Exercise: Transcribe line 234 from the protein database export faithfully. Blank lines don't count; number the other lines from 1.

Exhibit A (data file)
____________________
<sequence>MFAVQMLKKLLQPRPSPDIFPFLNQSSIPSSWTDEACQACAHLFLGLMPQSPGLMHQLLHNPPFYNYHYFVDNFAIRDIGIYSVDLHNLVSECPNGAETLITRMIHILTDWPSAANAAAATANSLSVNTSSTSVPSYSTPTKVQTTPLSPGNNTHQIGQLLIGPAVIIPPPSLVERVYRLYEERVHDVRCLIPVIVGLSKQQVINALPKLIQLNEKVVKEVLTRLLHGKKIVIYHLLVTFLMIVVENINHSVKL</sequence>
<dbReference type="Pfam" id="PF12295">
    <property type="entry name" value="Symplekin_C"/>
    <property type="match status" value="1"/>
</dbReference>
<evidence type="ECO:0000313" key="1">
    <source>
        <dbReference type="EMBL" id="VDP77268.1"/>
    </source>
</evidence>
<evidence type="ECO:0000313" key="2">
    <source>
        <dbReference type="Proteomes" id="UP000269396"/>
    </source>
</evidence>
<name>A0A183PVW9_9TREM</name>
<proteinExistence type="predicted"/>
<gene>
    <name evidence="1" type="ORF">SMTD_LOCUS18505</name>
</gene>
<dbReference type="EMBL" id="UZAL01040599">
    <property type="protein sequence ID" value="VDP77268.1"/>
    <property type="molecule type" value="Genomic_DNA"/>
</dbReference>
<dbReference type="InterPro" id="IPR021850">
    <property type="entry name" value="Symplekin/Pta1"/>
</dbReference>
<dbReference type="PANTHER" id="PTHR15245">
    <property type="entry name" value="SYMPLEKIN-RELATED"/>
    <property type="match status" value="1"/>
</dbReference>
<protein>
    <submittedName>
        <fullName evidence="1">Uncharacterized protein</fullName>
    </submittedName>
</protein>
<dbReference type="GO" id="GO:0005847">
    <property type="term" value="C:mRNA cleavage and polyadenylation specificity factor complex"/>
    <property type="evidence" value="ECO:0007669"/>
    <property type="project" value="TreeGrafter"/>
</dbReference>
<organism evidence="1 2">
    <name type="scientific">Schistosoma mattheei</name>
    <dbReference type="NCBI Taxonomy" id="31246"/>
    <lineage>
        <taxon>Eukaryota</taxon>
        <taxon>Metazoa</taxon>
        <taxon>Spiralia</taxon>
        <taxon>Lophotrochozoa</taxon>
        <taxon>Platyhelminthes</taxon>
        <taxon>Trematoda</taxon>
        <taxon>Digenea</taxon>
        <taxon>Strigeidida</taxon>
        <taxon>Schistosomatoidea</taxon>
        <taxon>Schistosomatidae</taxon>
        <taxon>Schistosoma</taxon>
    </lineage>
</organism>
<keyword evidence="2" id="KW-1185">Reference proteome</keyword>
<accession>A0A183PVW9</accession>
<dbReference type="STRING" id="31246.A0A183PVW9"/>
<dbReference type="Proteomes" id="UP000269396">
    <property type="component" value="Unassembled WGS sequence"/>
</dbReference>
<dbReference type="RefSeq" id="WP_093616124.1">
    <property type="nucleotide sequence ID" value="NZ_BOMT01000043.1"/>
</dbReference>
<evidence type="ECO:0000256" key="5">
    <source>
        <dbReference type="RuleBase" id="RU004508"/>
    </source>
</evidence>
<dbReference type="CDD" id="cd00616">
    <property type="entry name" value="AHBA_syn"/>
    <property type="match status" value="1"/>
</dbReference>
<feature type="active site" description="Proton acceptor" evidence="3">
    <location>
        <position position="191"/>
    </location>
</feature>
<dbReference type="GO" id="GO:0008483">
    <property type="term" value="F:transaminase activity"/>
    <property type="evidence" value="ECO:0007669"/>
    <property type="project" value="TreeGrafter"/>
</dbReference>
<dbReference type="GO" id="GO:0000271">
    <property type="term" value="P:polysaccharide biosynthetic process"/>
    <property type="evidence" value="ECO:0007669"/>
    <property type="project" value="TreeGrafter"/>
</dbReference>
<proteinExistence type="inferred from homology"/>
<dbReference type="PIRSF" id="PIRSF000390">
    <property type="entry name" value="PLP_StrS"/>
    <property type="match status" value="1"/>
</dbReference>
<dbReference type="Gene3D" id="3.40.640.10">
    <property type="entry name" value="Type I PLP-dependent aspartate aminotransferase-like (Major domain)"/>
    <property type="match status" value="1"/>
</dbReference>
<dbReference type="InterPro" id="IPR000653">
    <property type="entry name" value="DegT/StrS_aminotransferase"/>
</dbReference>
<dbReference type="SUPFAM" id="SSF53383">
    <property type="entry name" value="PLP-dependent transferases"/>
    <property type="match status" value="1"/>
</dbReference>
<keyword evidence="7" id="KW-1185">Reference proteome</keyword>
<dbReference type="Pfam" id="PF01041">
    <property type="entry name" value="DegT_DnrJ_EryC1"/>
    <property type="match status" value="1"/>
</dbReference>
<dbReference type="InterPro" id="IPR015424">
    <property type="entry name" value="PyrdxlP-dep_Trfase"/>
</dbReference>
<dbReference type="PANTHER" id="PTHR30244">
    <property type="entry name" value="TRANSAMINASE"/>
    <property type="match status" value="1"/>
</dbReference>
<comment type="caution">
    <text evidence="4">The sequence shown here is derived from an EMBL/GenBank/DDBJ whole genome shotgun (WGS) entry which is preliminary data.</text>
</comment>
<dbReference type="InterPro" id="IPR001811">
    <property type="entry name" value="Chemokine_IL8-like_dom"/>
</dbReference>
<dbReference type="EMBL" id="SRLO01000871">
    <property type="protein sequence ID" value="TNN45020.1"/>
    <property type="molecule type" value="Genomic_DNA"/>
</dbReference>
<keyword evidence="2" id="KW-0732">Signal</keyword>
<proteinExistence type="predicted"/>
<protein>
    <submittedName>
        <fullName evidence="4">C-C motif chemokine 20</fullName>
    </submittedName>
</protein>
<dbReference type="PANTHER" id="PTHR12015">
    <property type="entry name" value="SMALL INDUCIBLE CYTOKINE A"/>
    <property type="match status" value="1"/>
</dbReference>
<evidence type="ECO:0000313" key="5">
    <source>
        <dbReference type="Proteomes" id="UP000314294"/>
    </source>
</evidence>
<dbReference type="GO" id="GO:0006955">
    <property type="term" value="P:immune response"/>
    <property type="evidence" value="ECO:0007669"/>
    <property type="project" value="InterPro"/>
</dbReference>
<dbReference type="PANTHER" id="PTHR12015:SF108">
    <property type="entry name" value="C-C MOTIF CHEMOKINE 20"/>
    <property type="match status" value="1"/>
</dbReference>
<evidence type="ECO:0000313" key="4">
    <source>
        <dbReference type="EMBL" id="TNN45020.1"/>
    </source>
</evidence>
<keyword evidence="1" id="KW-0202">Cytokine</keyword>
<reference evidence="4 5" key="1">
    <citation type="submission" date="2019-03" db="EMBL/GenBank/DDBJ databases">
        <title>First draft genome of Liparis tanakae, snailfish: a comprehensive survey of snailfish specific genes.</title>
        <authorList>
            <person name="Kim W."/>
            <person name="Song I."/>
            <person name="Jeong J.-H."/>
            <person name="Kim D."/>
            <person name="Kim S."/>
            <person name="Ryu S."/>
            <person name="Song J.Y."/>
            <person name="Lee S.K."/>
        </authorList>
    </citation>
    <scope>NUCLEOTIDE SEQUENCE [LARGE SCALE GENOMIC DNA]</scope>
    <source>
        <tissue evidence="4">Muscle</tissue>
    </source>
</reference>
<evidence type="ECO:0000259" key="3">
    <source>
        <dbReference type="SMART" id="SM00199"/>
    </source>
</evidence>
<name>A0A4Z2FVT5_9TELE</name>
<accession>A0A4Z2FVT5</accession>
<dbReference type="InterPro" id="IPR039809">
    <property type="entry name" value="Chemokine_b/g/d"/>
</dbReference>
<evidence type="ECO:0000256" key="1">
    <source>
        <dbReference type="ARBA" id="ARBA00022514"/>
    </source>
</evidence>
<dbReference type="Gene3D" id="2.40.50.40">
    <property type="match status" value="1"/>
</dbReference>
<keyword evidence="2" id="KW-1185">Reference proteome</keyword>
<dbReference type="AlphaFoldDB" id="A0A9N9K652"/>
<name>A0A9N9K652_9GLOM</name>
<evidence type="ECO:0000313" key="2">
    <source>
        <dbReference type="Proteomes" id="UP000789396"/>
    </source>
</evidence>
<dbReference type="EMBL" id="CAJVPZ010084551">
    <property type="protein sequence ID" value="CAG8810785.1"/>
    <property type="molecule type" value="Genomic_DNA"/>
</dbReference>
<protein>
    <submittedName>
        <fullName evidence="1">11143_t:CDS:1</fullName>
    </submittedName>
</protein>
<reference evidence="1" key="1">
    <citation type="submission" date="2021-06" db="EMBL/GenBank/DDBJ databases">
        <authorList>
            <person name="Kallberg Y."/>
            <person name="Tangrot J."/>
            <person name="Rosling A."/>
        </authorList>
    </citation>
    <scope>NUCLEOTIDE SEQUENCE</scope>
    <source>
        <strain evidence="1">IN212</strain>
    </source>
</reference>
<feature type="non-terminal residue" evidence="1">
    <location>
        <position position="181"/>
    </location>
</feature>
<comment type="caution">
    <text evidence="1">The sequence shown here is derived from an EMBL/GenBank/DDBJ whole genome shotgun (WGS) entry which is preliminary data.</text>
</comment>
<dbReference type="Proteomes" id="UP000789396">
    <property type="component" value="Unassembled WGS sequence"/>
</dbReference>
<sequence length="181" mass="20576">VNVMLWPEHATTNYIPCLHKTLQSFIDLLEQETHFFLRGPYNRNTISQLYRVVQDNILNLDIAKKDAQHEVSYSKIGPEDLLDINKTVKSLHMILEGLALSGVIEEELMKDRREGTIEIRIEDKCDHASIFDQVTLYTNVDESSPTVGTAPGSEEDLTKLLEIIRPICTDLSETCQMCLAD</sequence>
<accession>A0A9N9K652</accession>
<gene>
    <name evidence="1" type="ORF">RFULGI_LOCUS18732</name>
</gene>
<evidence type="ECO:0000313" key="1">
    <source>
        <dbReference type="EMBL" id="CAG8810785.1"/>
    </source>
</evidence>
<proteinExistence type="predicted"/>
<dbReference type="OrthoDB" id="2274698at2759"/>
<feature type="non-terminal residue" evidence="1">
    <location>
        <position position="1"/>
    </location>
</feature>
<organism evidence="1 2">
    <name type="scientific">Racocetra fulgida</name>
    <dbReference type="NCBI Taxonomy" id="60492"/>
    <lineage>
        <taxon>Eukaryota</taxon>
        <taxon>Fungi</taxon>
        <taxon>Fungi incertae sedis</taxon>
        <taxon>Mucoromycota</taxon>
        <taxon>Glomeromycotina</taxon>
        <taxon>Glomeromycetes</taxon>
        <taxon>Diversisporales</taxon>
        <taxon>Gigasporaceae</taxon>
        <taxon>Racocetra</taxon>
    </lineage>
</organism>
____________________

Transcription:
    <text evidence="1">The sequence shown here is derived from an EMBL/GenBank/DDBJ whole genome shotgun (WGS) entry which is preliminary data.</text>